The mother had spent two weeks in a dark Ukrainian cellar while air-raid sirens went off and missiles fell, sometimes even before the sirens sounded. Her husband, young enough to be conscripted, had to stay behind.
Their 12-year-old son, on the autism spectrum, could not understand what was happening.
By the time they got to Przemysl, the border city in southeastern Poland where refugees are camped, the son was uncontrollable.
That’s where I met them, in the clinic where Hadassah Medical Organization doctors and nurses joined the Polish Red Cross in giving medical care. I’m a pediatrician who specializes in lung diseases, from newborns to teens. I’m volunteering here to strengthen the medical services provided to fleeing Ukrainians in a mission sponsored by Hadassah’s supporters in the United States and around the world.
This mother was trying to hold it together, facing the most difficult transition of her life, and helpless to cope with her son, a hefty preteen, who was totally thrown by the changes in his routine and surroundings. She showed me the Ukrainian neurological records. We were able to prescribe medication for her son, to calm him down and to talk her through this crisis.
This is personal for me. I remember my own family’s departure from Belarus in the former Soviet Union when I was 10, my sister seven. Both of my parents were respected engineers, but their departure was delayed at the last minute when the Soviets ruled that they needed permission slips from their own parents to leave the country.
Then visa requirements were changed. Six months later, we arrived in Israel and settled in Netanya. I became a physician, combining everyday medical care and research with service through times of crisis. I live in Jerusalem and work in a hospital in Jerusalem that specializes in trauma.
Those of us whose families left the Soviet Union after the international struggle to free us Jews may feel a special connection to what’s happening in Ukraine. We remember the gates of the Soviet Union opening.
American friends tell me how they marched to let us go, spoke to their senators and set a plate at their Seder tables for their absent Soviet Union brethren, trapped behind the Iron Curtain. Some say they still think of that empty chair on Passover.
Although Hebrew is my first language now, at work and with my wife and three children, I’m still fluent in Russian, an asset in understanding and comforting the Ukrainian patients.
In my day job, I treat kids with asthma and cystic fibrosis, do research and run a pediatric sleep clinic at Hadassah. There’s little time to sleep in Przemysl. We’re treating a hundred patients a day in the refugee camp. We’re not healing war injuries or doing heroic surgery. A patient whom we diagnosed with appendicitis, for example, was sent to a hospital for an appendectomy. Mostly our patients are mothers with children and older residents.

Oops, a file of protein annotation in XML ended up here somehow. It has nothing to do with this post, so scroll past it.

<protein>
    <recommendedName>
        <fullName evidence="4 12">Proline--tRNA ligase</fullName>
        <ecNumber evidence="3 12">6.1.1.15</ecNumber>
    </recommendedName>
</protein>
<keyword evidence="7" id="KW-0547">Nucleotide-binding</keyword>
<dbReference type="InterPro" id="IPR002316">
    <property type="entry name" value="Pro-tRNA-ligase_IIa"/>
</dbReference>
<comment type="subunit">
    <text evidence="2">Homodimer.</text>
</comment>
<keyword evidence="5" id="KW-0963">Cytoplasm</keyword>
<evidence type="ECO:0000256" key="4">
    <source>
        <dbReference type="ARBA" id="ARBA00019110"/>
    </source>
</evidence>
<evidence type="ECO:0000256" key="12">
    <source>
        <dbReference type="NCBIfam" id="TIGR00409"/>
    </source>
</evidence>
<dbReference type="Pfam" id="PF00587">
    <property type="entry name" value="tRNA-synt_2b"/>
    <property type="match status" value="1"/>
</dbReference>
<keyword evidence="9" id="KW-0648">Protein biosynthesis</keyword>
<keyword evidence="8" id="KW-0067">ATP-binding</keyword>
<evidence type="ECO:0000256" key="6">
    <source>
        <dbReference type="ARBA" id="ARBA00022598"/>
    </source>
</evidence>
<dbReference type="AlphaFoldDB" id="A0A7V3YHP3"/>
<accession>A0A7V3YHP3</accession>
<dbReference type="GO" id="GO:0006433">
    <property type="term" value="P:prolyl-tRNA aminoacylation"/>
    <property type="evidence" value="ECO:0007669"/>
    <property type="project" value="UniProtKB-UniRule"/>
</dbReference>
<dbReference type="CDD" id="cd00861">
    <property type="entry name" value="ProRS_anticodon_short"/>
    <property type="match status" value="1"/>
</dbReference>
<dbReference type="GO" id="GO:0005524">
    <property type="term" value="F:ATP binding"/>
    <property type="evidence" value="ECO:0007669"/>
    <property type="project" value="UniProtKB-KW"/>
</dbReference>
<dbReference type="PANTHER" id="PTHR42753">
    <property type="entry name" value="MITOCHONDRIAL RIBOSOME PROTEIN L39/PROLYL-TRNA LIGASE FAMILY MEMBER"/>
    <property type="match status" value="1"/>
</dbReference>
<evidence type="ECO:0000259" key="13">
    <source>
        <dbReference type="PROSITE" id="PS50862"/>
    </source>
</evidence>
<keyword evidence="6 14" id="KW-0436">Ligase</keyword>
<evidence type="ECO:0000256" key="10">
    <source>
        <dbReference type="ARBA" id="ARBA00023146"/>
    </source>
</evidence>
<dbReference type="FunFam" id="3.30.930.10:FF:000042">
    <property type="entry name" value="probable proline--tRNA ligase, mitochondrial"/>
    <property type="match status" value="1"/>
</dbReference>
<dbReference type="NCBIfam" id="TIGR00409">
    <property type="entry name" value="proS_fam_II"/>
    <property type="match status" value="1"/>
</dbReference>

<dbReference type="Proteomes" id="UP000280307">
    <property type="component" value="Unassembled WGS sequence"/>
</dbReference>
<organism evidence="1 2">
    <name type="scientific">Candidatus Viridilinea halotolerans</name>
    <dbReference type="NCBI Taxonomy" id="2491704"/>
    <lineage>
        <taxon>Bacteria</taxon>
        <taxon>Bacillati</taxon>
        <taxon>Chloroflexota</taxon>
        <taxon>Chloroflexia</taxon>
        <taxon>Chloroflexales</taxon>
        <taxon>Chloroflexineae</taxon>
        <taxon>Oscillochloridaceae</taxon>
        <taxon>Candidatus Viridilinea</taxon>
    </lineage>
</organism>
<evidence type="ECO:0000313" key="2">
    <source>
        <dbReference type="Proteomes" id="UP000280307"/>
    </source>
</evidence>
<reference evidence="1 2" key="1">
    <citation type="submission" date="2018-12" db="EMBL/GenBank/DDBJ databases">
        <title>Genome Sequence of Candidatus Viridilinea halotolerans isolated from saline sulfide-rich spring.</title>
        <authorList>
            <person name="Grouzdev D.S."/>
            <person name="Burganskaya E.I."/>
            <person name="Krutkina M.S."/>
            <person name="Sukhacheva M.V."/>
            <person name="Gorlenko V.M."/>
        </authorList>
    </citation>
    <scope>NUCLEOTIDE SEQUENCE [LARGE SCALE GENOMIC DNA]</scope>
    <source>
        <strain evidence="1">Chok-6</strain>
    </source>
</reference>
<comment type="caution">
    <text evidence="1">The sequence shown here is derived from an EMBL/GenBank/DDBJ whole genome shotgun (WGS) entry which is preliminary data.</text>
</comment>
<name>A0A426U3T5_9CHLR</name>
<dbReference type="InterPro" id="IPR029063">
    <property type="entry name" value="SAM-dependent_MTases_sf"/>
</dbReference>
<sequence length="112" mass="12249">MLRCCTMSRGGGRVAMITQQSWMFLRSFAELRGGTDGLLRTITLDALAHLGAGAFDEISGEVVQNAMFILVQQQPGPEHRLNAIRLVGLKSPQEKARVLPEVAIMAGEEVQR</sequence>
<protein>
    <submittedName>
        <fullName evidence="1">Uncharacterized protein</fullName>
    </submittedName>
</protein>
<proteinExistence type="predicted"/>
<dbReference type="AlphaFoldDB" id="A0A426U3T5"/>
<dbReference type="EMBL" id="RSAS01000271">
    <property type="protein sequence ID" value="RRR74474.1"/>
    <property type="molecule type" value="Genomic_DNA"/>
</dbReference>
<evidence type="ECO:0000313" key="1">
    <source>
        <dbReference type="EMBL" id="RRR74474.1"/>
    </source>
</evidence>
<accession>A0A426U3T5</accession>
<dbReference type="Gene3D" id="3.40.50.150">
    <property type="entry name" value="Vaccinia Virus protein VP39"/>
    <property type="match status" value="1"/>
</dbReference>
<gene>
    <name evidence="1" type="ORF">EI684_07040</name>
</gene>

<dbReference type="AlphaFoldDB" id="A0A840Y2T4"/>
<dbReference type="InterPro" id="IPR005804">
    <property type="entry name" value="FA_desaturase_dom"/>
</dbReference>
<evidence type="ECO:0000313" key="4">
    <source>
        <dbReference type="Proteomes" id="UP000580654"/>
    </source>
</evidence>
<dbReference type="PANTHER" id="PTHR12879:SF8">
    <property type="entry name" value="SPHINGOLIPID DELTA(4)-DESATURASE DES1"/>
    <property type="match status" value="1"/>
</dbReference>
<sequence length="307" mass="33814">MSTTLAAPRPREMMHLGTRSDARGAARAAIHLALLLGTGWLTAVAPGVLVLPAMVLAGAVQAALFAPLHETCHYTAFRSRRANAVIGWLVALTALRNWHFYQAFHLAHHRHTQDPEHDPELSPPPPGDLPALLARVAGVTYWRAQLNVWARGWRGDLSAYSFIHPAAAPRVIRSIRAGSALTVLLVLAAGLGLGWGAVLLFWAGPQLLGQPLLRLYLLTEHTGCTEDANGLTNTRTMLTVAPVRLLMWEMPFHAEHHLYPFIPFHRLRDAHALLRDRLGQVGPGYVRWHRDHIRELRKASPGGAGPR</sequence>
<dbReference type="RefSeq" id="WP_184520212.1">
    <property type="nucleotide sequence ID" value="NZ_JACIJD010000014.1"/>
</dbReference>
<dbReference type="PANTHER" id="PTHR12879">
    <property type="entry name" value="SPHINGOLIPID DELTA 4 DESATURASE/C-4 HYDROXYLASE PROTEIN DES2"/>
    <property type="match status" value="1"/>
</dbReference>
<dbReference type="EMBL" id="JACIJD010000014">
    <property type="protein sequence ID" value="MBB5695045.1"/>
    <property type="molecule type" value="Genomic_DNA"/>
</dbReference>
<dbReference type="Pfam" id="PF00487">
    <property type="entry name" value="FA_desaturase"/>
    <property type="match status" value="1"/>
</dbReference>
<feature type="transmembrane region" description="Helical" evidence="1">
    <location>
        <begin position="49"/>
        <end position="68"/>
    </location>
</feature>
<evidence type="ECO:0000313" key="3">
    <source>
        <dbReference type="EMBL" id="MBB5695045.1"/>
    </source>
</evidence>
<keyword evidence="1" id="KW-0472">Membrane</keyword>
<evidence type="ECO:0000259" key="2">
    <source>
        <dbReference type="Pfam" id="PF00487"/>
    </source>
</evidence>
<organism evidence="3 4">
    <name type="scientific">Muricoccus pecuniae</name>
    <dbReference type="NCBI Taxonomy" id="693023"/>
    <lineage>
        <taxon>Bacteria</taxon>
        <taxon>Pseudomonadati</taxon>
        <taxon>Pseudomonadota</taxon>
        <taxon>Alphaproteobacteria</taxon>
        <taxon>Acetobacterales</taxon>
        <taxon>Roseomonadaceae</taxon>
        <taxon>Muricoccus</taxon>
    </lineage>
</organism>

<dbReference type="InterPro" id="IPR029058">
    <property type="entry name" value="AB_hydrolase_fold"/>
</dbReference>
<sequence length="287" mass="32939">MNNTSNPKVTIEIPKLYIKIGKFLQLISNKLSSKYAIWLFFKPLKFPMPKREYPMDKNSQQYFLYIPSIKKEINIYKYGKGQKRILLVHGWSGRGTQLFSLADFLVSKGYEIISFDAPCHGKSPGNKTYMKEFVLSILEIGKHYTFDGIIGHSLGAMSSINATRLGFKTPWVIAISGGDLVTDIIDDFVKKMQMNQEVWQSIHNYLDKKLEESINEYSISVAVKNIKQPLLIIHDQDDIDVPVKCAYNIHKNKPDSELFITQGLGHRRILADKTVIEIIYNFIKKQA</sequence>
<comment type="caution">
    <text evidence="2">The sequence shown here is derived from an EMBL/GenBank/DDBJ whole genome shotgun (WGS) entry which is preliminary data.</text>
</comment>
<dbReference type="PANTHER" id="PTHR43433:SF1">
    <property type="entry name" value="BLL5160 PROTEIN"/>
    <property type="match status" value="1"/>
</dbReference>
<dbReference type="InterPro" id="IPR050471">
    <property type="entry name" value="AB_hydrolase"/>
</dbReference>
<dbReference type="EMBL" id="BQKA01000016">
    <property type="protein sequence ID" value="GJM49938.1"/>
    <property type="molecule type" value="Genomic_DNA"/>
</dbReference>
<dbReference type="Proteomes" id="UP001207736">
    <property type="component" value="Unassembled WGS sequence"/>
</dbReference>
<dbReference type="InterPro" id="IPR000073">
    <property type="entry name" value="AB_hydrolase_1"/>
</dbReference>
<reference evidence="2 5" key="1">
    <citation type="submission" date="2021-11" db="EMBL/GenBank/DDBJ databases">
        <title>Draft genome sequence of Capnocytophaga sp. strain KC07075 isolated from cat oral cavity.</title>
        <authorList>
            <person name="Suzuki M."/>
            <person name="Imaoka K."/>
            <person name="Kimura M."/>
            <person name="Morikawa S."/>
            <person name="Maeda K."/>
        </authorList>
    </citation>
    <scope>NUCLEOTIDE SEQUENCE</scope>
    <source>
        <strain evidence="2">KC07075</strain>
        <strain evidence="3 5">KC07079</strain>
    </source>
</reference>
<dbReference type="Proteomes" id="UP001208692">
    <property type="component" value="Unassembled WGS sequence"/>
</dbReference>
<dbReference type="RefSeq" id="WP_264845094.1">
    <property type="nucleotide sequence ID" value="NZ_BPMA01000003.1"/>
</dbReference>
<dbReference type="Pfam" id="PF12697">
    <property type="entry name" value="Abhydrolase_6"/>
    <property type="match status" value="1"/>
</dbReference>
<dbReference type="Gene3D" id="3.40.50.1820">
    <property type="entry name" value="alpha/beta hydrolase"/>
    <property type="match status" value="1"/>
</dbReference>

Think of a mother who is violently throwing up, with her two kids who can’t stop vomiting either. They got sick in the dirty cellars with water shortages or on the crowded buses that carried them to the border. This mother doesn’t know which country will take them in. She needs to stop throwing up so she can think straight and take care of her children. But she also wants to tell her story to someone who can help. I feel privileged to help and to listen.
Questions sometimes extend beyond my pediatric medical field, so I consult other specialists at home. I text and send images to colleagues back at Hadassah in Jerusalem. They are all eager to help. They would all come if they could. Many of the older patients have run out of or forgotten medications for hypertension or diabetes. We can help them.
Tatiana, 40, is exhausted and weary. I would have guessed 50. I’m 42, so she’s younger than I am. War takes an immediate toll. She’s worried about her legs. I examine them. They’re both pink and bloated, with glossy brick red patches. I think back to the adult medicine I learned in medical school in Jerusalem. She has cellulitis but somehow I’m thinking heart failure. We have an electrocardiogram machine in the clinic. The ECG shows a possible heart attack.
Did she feel anything unusual, I ask this traumatized mother who had been sitting with her two children in a cellar in Zhitomir while her husband, now twice wounded, is fighting, and their home destroyed. Well, yes, she says, thinking back... she did feel chest pains and dizziness when the bombs were falling. She assumed it was a panic attack.
I want to evacuate her to the emergency room, but their bus for Berlin is leaving in two hours. I consult with an internist colleague from Hadassah who is treating other patients, then start her on antibiotics for the cellulitis, try to stabilize her blood pressure with medications and write a summary for her to give to the first emergency room physician she can get to in Germany.
The patients are appreciative to have their ills diagnosed and cared for.
I’m grateful, too, to be here, doing what I can. It’s tiny in contrast to the tragedy that surrounds me, but I cannot watch passively from afar.
The writer is a senior pediatric pulmonologist and sleep specialist at Hadassah Medical Organization in Jerusalem. He is among the Hadassah volunteers treating Ukrainian refugees in Poland. [email protected]